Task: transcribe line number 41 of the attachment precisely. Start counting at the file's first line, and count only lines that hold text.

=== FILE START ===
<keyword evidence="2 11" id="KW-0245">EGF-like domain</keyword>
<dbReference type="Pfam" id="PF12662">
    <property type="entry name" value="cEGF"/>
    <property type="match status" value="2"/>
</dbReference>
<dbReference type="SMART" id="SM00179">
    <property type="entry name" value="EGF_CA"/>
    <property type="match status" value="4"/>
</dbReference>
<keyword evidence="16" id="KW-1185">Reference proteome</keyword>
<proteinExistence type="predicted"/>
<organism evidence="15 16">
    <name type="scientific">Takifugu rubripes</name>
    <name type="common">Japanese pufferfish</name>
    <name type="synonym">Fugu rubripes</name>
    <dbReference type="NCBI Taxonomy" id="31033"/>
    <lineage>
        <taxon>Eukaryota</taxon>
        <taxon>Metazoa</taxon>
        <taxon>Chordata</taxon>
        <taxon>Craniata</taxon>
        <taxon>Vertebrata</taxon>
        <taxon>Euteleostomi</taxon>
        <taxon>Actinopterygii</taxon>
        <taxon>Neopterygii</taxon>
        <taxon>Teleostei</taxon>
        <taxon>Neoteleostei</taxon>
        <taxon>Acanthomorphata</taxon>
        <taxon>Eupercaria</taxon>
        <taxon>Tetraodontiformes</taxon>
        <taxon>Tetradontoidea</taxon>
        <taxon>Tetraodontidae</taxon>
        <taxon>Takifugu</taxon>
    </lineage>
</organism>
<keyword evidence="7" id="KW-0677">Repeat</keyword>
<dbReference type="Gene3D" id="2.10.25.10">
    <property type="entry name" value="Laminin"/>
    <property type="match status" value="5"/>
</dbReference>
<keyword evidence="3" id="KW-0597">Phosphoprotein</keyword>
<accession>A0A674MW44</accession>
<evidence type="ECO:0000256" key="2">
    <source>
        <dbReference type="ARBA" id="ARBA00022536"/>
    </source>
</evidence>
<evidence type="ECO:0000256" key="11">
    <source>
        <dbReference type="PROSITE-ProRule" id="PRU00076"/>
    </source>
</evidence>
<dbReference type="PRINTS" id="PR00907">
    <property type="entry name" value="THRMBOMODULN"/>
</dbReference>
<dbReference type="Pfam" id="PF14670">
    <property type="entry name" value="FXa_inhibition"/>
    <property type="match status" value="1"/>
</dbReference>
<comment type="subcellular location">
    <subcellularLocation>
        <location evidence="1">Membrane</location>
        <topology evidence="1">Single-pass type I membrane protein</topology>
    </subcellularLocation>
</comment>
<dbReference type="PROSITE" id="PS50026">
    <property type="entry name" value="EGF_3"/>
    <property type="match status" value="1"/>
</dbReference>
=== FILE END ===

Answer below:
<keyword evidence="3" id="KW-0597">Phosphoprotein</keyword>